• First recognisable Boolean logic gate using propagation of plasmodial P. polycephalum along agar channels whose geometry was encoding the Boolean functions34.

  • Ballistic based approach to implement logic gates on agar geometry and simulated a one-bit half-adder using combinations of individual gates into one geometry27.

  • Experimentally derived model of plasmodial propagation on agar and simulated a 1 bit half adder35.

  • Logic gates based on microfluidic properties of protoplasmic tubes of the slime mould, meaning agar geometry was no longer a constraint36.

  • Logic gates using environmental stimuli as inputs and measured the slime mould’s bioelectric response28,37, a process which took minutes rather than hours to compute a logical operation.

  • Logic gates with light inhibition as a repellent38.

  • Quantative transformation of inputs for simplification of computation in unconventional computing substrates such as P. polycehpalum39.

The recent surge of interest in this topic has also led to other discoveries; there have been a number of publications regarding the electrical interface of protoplasmic tubes with electronic components for the purpose of novel biosensors and bioelectronics. Biosensors have been produced which detect chemicals in the environment40,41, tactile stimulation42,43 and colours of light44. These sensors have the benefit of a very long shelf life and can grow on a variety of substrates; advantages over bacterial and fungal biosensors have been previously discussed in detail40. The slime mould has interesting properties, it is conductive with apparent low-pass filter properties45,46 and can be used as an electronic component. The protoplasm has also been interfaced with an FPGA to facilitate implementation of arithmetic calculations and bioelectric measurement47. It has been shown that adding nano-particles can alter the conductive properties of protoplasmic tubes48,49; this concept has been extended into producing working electronic components with funtionalised protoplasmic tubes of P. polycephalum50.

It is the purpose of this paper to report findings of a programmable grid of protoplasmic tubes which can change morphology in response to electrical stimulation.

Method

Plasmodium of P. polycephalum was cultured from dried sclerodia on filter paper; re-hydrating the sclerotia and placing it on 2% non-nutrient agar in a 9 cm diameter Petri-dish (Fisher Scientific, UK). The plasmodium was fed daily with several rolled oat flakes; the culture was transplanted to a fresh agar Petri-dish weekly to minimise unwanted microbial growth.

The programmable grid of plasmodial connections is produced using agar as a supporting medium, aluminium tape electrodes and a 12 cm square Petri-dish; this set up is shown in Fig. 1. From the 10 mm wide aluminium tape (RS Components, UK), thin 5mm sections are cut which are placed in the Petri-dish, 4 electrodes are placed on the left of the Petri-dish and 4 on the right, these are spaced 3 cm apart and 6 cm across from each other. On the tip of each tape electrode, 1 ml of 2% non-nutrient agar is placed to maintain the organism at each electrode; 2 ml of agar is placed in the centre of the Petri-dish to help facilitate protoplasmic tubes to span the gaps between every electrode. A rolled oat flake is placed on top each agar electrode to provide a source of nutrients and to act as an attractant to induce the protoplasmic tubes to reach every electrode.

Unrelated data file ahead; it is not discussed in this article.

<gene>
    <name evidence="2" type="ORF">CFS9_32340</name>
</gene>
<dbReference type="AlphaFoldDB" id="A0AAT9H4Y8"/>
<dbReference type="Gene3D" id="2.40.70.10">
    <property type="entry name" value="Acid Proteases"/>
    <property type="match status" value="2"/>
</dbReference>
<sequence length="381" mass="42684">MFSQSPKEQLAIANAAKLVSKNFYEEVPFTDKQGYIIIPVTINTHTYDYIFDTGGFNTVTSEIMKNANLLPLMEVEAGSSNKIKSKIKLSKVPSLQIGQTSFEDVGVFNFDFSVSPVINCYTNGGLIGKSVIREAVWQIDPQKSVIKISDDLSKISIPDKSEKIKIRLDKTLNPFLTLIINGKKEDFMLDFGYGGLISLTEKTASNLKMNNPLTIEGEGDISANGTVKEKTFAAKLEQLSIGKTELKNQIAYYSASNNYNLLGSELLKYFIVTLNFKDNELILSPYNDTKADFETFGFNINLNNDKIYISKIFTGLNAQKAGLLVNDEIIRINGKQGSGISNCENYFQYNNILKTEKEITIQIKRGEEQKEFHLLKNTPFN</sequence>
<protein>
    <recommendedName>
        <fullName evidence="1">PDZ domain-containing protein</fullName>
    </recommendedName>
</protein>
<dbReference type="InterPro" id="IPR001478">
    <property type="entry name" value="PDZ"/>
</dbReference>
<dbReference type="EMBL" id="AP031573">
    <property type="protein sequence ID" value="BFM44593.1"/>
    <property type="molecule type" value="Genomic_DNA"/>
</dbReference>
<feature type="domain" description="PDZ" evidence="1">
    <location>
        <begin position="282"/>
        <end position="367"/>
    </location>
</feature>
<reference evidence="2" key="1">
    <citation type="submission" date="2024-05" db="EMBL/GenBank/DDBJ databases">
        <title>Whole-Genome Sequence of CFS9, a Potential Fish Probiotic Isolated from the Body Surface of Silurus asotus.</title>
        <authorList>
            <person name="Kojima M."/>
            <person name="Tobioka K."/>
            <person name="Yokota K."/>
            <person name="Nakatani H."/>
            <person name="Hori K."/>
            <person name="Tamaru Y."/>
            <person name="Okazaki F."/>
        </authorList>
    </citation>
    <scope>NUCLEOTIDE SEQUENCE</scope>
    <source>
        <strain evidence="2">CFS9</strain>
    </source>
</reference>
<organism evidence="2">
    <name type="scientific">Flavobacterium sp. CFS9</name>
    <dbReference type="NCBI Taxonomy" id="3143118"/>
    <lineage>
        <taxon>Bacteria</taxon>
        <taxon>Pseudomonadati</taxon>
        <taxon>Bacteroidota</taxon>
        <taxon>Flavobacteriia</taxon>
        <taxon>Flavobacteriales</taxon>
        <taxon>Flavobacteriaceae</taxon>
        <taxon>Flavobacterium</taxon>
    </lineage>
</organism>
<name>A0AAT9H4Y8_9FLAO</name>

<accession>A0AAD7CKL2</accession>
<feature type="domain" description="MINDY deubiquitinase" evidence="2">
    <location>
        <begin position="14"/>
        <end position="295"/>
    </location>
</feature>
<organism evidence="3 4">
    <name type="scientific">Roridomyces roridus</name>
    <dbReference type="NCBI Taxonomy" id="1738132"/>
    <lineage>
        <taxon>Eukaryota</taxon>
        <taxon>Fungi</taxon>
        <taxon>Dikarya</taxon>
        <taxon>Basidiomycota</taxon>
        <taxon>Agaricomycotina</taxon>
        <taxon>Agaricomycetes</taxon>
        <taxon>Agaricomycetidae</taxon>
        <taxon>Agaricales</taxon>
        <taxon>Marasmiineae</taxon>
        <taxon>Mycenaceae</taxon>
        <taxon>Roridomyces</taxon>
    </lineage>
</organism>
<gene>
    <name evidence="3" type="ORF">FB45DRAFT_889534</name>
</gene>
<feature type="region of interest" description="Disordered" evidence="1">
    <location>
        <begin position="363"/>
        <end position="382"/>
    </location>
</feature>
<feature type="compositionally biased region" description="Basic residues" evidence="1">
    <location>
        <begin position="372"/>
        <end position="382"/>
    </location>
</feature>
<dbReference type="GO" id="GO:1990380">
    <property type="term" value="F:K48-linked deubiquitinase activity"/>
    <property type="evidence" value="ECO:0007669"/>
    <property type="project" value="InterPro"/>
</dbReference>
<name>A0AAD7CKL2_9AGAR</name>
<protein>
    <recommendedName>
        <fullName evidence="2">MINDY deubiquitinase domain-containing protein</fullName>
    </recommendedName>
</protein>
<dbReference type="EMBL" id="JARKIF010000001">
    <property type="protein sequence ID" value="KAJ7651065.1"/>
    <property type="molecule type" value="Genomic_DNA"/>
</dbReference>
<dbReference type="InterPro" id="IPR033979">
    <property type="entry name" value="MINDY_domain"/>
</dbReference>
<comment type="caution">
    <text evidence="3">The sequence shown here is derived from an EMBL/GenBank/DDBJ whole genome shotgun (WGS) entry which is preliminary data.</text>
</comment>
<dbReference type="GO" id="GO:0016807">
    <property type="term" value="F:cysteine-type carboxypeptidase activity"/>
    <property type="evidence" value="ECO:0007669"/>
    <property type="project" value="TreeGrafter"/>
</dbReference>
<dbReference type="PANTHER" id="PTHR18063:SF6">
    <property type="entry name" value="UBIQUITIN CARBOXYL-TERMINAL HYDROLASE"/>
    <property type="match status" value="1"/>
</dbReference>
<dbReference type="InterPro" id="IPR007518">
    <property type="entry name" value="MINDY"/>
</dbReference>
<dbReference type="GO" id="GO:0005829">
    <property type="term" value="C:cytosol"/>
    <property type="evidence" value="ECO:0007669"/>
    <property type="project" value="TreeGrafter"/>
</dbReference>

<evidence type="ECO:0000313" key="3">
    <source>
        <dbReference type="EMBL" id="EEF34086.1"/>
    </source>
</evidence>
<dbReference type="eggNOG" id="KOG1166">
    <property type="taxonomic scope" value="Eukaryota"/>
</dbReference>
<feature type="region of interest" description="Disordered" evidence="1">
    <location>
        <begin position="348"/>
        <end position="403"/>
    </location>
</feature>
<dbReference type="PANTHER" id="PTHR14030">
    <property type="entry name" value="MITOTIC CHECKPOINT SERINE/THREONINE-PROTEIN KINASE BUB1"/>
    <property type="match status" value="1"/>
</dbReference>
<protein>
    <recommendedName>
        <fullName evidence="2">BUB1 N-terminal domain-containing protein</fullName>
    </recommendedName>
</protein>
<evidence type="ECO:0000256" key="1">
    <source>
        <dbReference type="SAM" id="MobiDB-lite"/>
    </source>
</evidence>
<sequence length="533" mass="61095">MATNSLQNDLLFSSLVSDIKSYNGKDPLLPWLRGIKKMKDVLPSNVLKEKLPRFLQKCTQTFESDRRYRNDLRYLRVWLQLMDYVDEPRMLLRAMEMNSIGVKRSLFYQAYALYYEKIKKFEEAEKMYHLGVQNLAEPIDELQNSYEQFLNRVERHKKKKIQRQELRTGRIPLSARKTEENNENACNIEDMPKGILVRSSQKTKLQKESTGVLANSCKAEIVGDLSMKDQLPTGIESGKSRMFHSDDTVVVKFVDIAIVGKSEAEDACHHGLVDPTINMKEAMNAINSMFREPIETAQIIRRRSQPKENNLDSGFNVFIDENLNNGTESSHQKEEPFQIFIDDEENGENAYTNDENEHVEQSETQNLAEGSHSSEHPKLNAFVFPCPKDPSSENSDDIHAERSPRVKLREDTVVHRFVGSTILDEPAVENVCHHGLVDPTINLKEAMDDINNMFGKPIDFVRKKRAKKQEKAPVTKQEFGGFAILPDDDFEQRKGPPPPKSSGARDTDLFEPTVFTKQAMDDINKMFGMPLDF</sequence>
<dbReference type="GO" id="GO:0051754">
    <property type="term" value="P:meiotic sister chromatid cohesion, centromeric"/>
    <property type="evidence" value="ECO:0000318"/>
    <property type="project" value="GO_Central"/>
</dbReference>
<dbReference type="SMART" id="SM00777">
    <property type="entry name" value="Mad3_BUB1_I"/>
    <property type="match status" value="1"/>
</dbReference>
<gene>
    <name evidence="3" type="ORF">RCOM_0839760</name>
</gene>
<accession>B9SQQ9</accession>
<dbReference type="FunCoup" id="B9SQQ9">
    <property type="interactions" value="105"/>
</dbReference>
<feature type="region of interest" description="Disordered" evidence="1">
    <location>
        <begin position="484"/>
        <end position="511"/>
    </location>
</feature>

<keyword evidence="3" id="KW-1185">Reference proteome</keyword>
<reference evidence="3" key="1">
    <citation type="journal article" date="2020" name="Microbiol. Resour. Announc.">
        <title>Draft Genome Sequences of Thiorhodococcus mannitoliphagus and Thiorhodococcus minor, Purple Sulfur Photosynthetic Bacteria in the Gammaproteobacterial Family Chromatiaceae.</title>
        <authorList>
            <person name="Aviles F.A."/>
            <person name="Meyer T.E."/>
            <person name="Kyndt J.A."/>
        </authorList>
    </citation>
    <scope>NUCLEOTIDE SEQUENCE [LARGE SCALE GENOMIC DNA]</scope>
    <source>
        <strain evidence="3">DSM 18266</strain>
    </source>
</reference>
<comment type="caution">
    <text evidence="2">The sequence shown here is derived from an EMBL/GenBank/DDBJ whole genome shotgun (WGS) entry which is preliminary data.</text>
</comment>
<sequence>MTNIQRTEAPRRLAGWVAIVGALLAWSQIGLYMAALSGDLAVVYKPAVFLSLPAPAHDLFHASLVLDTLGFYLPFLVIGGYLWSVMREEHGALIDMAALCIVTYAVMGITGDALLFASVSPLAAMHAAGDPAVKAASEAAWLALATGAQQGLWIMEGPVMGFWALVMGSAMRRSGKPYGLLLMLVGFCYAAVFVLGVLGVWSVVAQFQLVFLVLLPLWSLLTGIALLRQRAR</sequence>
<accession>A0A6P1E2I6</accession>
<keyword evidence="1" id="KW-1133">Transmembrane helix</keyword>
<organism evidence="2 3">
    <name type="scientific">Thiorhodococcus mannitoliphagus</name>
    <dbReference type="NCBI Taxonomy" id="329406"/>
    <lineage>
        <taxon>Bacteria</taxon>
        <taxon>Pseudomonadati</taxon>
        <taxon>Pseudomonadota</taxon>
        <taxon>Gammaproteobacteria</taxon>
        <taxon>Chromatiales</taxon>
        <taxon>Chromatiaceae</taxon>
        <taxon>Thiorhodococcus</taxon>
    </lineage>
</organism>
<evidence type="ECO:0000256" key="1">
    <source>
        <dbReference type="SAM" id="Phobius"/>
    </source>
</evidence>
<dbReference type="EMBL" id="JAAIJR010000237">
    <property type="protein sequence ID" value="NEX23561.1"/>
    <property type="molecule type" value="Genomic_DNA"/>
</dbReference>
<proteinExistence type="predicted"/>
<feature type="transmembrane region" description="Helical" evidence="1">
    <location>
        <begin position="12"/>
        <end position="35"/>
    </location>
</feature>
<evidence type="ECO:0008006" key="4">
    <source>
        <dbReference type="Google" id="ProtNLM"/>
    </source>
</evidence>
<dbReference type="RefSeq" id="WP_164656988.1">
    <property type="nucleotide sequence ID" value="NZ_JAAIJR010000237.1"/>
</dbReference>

Figure 1
figure1

The unconnected grid array, seeded with plasmodium on the center agar hemisphere, from which it grows out and connects each tube.

Plasmodium taken from the culture is placed on the centre agar, from which it may grow and colonise every electrode; fully grown connections are demonstrated in Fig. 2. To facilitate optimum growth conditions, the lid of the Petri-dish was placed over a source of steam until it was saturated with condensate water; the lid is then placed on the base and sealed with Para-film to maintain humidity and sterility. The Petri-dish should then be placed in a dark location of approximately 20 degrees Celsius and allowed to grow until it has colonised every agar hemisphere; this process should take between 2 and 4 days.

Figure 2
figure2

The programmable grid array connected by protoplasmic tubes of Physarum polycephalum clearly visible as yellow tubes connecting the agar electrodes.

High network connectivity is visible before LALF stimulation between X3 and Y3; after stimulation the network connectivity remains between the stimulated electrodes while other connections have been abandoned.

In order to mimic a learning system, one must apply teaching rules to change the state of the system; in order to stimulate or inhibit the organism, we must stimulate the grown network of protoplasmic tubes. It is known that heat, food sources and light all induce positive and negative stimulation effects, however in a closed loop system they are more complex and difficult to control. It was hypothesised that a sinusoidal voltage may also be used as a stimulant for the protoplasmic tubes and is tested in this paper. High amplitude high frequency (HAHF) voltage stimulation between two electrodes causes the tube to be abandoned while low amplitude low frequency (LALF) voltage stimulation causes increased growth between electrodes and abandonment of non-stimulated electrodes; HAHF voltage was 2.5 V peak-to-peak at 1000 Hertz, while LALF voltage was 0.5 V peak-to-peak at 10 Hertz. Both voltages were produced using an Aim-TTi TG550 Function Generator (RS Components, UK). In order to test this stimulation, 10 HAHF and 10 LALF experiments were run using fully grown Petri-dishes of protoplasmic tubes; the voltage was applied between a left and right electrode, both chosen at random for each experiment. To determine if stimulation had any effect on the tube, the resistance of each left to right tube network was measured before and after stimulation to detect changes in tube thickness and connectivity; the stimulation was applied for a total of 12 hours.